As large companies go, however, what I have read about Disney's downsizing is about as good as a company can do, since they all have to respond to the almighty shareholder (of which I am one, but have no desire to have huge profits and growth, but instead long-term value, which would be near impossible to lose with Disney). They did a much better job of letting people go than my former employer has done recently. (Just a note, I left before the downsizing, and had been looking for over three years for the right move).

I hope Disney does not give in totally to the $$$ of the shareholder and investment shareholders, and try to look focused on the future and big picture. It looks like they are beginning to see the downside of the short-term with DCA vs. DisneySea, and maybe the wake-up call has come.

I will still continue to vacation at Walt Disney World every year or so with my family because, despite all the problems, it's still in my book, "the Best of the Worst" of Corporate America.

Jeremy wrote:

I'm a big fan of Mouse Tales; I've read it a couple of times. I recently picked up a copy of More Mouse Tales. The reviews that I read said that while the book was good, it was a bit more depressing. While the first book focused mainly on funny and humorous anecdotes about Disneyland and more of a "behind the ears look," the second book focused largely on why Disneyland today is not the same place it was just a decade ago and what the problems have been that lead to that decline in show quality.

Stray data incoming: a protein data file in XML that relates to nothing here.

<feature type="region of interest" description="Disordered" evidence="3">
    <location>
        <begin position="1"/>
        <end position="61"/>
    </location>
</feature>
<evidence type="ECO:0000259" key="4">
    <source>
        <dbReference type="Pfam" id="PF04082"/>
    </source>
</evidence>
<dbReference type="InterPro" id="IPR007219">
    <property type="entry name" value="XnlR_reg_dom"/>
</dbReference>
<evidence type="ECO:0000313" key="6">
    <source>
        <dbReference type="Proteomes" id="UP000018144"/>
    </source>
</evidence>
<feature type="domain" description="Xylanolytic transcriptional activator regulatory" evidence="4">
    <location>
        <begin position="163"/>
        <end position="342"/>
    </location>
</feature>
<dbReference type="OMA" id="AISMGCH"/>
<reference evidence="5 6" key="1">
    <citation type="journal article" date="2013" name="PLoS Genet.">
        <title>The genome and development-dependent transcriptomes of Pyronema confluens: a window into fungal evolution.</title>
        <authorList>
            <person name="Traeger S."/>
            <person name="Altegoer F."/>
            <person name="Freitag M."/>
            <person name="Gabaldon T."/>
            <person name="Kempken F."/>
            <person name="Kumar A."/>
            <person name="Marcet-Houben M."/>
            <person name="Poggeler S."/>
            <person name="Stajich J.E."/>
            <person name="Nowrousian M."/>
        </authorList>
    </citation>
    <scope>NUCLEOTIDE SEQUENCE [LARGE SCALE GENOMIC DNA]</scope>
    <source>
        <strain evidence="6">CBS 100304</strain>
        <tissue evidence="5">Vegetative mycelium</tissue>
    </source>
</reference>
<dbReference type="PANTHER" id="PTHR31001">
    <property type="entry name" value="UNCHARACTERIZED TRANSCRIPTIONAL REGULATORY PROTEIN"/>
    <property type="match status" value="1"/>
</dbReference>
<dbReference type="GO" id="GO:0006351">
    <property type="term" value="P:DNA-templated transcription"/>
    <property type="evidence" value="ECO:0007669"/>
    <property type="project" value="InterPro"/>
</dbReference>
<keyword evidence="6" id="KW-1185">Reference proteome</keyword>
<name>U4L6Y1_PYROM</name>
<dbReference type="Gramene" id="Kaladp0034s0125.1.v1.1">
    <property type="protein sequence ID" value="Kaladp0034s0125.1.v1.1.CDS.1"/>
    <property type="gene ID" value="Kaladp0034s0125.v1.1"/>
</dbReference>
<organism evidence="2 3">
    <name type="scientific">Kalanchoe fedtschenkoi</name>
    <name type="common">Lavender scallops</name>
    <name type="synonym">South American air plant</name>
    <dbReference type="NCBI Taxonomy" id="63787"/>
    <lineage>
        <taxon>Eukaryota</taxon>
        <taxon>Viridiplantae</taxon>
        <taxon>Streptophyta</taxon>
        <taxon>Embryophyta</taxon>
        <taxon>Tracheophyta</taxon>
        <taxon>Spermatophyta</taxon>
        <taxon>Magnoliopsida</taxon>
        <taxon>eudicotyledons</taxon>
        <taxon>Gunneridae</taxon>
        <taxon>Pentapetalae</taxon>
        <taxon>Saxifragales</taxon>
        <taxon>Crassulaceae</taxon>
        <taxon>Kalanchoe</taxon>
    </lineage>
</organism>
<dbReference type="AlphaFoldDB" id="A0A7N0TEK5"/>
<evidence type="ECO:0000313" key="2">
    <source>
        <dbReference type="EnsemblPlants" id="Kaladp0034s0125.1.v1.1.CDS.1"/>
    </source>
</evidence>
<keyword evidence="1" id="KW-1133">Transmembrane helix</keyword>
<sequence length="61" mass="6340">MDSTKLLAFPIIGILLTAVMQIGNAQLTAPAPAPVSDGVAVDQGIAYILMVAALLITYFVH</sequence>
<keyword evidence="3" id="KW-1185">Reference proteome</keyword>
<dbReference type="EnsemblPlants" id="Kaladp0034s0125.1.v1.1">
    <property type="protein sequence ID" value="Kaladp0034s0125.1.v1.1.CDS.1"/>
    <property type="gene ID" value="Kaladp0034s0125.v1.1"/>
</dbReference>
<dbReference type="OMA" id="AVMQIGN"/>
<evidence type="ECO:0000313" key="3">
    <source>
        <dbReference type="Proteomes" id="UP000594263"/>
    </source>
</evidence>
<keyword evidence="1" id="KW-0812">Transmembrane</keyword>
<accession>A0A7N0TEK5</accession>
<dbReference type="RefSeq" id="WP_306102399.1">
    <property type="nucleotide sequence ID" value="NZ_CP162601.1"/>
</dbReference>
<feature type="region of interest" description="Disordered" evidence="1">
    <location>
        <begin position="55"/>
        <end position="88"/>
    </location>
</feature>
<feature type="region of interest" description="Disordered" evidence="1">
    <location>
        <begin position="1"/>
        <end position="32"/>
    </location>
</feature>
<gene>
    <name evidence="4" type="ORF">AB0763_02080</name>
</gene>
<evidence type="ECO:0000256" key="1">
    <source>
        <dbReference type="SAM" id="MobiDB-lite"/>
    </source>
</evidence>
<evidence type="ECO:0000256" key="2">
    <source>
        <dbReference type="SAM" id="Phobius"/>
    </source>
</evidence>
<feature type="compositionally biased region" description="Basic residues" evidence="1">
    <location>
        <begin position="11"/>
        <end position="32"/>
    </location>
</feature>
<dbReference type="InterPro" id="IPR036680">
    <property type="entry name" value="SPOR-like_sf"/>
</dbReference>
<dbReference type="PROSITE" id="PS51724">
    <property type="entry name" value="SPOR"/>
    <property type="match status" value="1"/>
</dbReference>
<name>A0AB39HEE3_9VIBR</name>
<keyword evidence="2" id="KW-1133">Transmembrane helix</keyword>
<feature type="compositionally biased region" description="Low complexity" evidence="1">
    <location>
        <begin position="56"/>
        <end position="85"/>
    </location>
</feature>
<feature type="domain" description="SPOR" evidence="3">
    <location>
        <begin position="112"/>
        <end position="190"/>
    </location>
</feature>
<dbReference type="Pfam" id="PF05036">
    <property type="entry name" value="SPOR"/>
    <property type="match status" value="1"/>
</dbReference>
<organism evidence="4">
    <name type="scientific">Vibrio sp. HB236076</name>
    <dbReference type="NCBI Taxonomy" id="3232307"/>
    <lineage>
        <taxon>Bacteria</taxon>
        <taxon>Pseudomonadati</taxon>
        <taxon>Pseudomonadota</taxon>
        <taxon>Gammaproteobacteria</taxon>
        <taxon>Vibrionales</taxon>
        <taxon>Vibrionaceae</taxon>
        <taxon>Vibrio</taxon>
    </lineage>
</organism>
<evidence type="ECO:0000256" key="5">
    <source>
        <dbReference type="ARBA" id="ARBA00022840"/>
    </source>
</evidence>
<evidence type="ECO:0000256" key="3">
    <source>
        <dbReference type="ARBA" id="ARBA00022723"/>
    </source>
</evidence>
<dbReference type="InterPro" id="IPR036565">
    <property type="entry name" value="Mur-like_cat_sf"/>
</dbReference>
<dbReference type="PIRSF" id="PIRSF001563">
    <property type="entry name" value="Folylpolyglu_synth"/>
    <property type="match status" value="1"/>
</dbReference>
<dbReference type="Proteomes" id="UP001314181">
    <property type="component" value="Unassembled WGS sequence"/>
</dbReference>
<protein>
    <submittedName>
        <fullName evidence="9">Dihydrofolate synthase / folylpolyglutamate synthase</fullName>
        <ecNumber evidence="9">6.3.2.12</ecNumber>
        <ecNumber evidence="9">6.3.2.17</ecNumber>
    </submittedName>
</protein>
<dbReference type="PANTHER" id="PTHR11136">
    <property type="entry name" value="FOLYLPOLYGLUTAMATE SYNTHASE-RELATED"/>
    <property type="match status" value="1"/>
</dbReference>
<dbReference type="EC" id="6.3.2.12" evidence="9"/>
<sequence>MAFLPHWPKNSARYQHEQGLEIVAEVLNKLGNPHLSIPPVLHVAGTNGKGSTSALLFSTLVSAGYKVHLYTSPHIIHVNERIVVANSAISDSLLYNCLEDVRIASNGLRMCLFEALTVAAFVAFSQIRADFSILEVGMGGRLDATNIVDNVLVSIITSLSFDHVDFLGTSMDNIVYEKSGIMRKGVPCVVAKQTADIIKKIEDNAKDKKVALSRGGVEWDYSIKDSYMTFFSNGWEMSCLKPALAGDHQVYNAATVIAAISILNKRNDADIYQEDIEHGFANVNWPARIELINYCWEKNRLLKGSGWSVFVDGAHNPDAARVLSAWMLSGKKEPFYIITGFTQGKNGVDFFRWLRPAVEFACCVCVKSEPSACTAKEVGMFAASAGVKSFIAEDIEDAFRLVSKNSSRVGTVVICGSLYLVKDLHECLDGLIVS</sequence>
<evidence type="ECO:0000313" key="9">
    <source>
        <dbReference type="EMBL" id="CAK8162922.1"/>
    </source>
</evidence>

While I found that review to be somewhat true, what it really did for me was get me even more excited to someday work for the company. I had a brief internship with WDI while in college and saw firsthand how many problems the company had. But at the same time, especially when talking to some of the people who had been around forever such as Marty Sklar, Bruce Gordon, David Mumford, etc., I also saw how much potential there was in the company.

In short, your book did not depress me but rather had the exact opposite effect. I am more eager now than ever to strive for excellence and put every effort forward to join the company and rise to a position of leadership to restore Disneyland to its former glory.

Promotional photo  Disney
Promotional photo Disney

I would make every effort to walk the park and talk with guests to hear their opinions first hand. I would not want to be "back-doored" to every attraction but rather wait in lines to see the guest's experience. I would hope to listen to suggestions from cast members on how to improve things.